Things to Remember While Planning a Nadar Wedding
While people from the Northern part of India have always been considered the front-runner whenever it comes to big fat, elaborate Indian weddings; southern zone of the country has never been far behind in terms of rich, culturally elaborate weddings. Though natives from South-India have always known to be simple and subtle in their ways and traditions yet their wedding rituals are quite interesting and rich in appeal.
Many a kinds of weddings are held down south from Andhra Pradesh to Kerala, Karnataka to Tamil Nadu – In the most beautiful ways. Be it a Hindu wedding, a Muslim or a Christian wedding in this part of the country – Weddings have always been worth a festivity.
The Tamil Brahmins or Keralite Vishwakarmas or the Nadar Christians – Weddings in these communities will keep you awestruck with the rich cultural and aesthetic value they emit from their rites and rituals.
In the southernmost part of India, that is the state of Tamil Nadu – There are several communities with a variety of rites and rituals. The Tamil Brahmins, the Tamil Iyers, the Tamil Nadars – These are various communities rich in traditional culture and the same is reflected in their weddings.
When it comes to weddings among Nadars, it is an elaborate affair for the families. A typical Nadar matrimony ceremony includes several kinds of ceremonies with a distinctive meaning and rituals and is hence celebrated with much pomp and show.
After a customary confirmation among families and the boy and the girl for the matrimonial alliance, the wedding is announced by the eldest member or the priest in the family among all relatives, friends and important community members.
The first of the pre-wedding ceremonies is the flower garland wearing ceremony in a typical Nadar wedding. The bride-groom’s parents, elders, relatives and friends come down to the house of the bride carrying gifts, new clothes, jewelry and gifts for her. They bring large and beautiful garlands of flowers for the bride and she is decked up in flowered jewelry by the mother of the bride-groom. In case of absence of the mother of the bride-groom, the ritual is covered either by the sister or the sister-in-law of the bride-groom. They are then followed by all other female family members of the bride-groom who take turns in decking up the bride with flowered jewelry. The bride is hence blessed and smeared with vibhuthi or kungumam by all elders present there.
Following this, the eldest members of both the families are made to sit across each other and exchange gifts among both the families in terms of cash, clothes, fruits, flowers and jewelry on the thambulam or the welcome plate; after honoring each other with vibhuthi and flower garlands. Next in suite is the pattu kattuthal ceremony which is honored by the bride-groom’s family in the bride’s house by blessing the bride with a beautiful new silk saree. The bride is then blessed by the elders in the family who apply vibhuthi or kungumam on her forehead.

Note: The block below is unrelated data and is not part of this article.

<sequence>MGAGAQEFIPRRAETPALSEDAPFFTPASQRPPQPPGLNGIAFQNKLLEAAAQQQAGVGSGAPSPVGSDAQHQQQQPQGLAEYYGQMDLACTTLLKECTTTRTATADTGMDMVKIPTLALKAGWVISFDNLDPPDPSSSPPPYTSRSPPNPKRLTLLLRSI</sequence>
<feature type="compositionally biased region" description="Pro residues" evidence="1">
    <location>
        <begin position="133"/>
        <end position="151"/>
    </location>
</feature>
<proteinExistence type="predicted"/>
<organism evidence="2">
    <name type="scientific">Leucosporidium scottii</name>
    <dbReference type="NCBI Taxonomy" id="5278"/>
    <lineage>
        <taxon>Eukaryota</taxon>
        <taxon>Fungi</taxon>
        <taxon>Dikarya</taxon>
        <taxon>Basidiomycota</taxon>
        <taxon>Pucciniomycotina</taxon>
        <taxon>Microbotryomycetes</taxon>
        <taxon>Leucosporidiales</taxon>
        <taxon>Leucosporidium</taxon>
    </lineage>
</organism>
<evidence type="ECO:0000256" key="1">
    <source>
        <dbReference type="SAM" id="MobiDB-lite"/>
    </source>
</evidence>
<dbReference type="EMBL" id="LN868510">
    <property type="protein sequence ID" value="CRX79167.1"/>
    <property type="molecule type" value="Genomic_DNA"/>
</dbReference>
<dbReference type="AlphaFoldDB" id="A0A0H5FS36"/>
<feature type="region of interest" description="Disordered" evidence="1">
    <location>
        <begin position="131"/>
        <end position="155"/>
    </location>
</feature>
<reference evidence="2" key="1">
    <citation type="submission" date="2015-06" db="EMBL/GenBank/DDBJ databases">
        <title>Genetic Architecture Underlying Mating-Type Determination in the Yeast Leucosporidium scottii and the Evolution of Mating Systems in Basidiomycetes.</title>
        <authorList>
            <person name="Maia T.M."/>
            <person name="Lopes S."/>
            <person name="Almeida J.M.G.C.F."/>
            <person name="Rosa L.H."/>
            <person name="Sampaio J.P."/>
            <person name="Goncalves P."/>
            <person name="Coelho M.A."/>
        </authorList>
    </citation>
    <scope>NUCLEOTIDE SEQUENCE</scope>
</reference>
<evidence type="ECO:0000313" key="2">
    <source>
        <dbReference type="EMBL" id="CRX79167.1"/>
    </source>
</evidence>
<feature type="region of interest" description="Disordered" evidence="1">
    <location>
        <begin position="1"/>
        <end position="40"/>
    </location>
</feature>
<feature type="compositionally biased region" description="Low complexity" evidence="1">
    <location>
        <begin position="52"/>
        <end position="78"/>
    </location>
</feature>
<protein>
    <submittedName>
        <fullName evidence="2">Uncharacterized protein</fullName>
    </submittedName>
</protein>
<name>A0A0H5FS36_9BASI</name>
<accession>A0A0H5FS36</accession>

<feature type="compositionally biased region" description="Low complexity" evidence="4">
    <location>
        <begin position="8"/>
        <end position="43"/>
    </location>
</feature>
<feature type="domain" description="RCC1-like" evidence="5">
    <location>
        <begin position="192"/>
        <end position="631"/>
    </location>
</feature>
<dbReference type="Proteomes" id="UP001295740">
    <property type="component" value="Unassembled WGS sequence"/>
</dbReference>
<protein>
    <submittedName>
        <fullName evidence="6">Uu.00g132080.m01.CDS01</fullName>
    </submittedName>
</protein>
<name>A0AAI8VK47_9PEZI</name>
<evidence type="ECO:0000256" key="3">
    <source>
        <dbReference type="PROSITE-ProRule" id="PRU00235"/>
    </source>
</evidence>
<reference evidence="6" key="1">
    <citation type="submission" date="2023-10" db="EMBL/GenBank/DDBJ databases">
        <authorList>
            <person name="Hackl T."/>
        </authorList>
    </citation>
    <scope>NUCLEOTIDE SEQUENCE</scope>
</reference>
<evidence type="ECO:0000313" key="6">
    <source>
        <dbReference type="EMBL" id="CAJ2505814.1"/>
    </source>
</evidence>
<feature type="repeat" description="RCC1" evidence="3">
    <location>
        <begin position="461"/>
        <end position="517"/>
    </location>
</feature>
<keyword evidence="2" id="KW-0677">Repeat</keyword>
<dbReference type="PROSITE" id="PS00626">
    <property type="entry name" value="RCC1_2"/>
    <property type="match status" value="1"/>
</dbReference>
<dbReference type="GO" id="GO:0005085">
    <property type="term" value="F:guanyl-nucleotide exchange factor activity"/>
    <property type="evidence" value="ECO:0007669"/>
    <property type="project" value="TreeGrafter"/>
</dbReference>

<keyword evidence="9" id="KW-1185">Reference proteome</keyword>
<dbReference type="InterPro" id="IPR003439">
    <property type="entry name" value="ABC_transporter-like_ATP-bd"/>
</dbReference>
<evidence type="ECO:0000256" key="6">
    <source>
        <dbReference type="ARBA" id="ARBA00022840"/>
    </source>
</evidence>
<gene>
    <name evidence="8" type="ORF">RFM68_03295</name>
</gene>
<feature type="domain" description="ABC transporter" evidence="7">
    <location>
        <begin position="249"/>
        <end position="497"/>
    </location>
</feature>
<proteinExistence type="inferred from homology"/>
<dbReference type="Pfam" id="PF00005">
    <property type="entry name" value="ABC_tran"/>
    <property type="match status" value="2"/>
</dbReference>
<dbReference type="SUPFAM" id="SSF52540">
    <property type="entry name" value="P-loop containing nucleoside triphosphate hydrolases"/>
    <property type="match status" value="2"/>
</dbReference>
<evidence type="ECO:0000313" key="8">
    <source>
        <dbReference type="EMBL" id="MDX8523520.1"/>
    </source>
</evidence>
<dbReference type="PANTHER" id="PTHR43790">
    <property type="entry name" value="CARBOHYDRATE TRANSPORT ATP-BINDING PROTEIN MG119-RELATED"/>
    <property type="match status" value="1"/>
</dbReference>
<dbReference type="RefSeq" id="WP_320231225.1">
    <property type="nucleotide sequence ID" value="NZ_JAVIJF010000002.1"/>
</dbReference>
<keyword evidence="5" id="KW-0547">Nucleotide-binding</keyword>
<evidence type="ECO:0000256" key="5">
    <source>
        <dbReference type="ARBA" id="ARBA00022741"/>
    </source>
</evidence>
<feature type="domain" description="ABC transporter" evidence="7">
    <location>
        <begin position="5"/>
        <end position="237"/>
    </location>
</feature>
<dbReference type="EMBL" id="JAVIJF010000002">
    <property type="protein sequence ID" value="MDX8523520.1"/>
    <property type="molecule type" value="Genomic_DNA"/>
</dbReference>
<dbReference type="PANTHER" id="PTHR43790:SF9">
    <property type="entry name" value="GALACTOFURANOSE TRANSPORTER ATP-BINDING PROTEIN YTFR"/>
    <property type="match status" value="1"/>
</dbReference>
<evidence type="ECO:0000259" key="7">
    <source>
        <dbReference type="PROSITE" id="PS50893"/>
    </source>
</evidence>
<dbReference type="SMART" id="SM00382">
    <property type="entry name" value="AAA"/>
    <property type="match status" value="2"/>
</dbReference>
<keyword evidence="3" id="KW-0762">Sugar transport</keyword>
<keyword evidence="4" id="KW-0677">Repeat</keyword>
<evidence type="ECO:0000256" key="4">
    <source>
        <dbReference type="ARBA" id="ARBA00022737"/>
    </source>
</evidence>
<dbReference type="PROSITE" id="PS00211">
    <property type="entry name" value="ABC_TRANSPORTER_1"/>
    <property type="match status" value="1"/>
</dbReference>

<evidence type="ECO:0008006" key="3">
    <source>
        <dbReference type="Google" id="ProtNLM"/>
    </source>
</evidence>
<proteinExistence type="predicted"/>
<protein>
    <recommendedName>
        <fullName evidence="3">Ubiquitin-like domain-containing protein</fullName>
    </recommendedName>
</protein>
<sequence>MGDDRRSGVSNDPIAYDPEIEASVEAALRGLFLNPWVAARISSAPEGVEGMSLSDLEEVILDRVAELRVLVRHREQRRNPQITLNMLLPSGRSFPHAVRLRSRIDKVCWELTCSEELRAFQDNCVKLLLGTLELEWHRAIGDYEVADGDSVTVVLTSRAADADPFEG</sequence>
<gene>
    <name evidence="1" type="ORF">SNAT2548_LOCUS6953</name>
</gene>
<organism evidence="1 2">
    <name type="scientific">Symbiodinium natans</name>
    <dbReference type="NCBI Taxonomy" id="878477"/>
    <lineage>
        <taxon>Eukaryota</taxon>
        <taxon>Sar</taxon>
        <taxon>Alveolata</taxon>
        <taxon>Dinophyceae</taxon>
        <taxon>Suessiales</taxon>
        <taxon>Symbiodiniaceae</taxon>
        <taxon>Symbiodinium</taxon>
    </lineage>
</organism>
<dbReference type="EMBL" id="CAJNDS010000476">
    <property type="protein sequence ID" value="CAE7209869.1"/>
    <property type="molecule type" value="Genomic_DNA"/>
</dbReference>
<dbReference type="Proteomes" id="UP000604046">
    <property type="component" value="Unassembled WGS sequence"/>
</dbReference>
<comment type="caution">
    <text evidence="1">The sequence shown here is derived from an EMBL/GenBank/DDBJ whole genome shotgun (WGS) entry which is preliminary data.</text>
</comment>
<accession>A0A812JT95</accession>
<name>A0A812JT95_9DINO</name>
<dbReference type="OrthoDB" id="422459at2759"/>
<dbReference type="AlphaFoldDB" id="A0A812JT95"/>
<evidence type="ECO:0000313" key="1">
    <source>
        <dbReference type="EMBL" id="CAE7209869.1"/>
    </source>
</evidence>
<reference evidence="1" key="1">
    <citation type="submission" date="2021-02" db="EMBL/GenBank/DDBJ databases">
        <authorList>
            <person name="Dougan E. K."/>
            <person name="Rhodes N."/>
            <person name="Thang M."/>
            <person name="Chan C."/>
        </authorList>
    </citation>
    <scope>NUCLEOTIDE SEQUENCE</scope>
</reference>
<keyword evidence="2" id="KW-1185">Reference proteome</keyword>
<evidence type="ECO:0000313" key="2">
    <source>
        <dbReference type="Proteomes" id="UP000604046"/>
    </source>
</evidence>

The gold-melting ceremony is an interesting ceremony among the Nadars and is necessarily held at the bride-groom’s residence. A beautiful traditionally designed thali is made by the bride-groom’s family and gifted to the family of the bride-groom. A small piece of gold is put on the thali by the bride’s family for gold melting. A goldsmith melts the gold piece and performs a puja and takes along a small part of the melted gold with him. He is escorted out of the house by a woman with a child as she is considered auspicious with her child.
After the gold melting ceremony, there is a puja ceremony held in both the houses of the bride and the groom. A palmyrah stick, smeared with turmeric powder and kungumam with mango leaves tied to it. It is then worshipped with rice kept in a vessel in front of it which is later given off to a woman who measures the rice.
A day or two before the wedding, the families of the bride and the groom perform puja to the Almighty and souls of their ancestors seeking blessings for the wedding and the couple’s happy married life.
Among the Nadars, the engagement or the betrothal ceremony is generally held a day prior to the wedding day. This includes the ceremonial exchange of rings and pre-wedding vows between the bride and the bride-groom.
On the day of the marriage, the maternal uncle of the bride-groom and the bride initiate the customs. They individually garland their nephews and niece respectively and offer their blessings to the to-be-wed. The bride is then gifted a saree by the bride-groom’s female family members which she wears for the marriage. Hence after a thali is tied around her neck by the bride-groom and after seeking blessings from elders, they apply vibhuthi on each other’s forehead and exchange garlands. After the villakku darshan of the couple by the brother of the groom, the couple is offered to consume milk and banana. The rituals finally get over by the oil bathing of the newlywed by the groom’s family after which the bride leaves for her husband’s house. After offering of prayers, the couple again comes back to the bride’s house where the day gets over with a sumptuous feast by the bride’s family.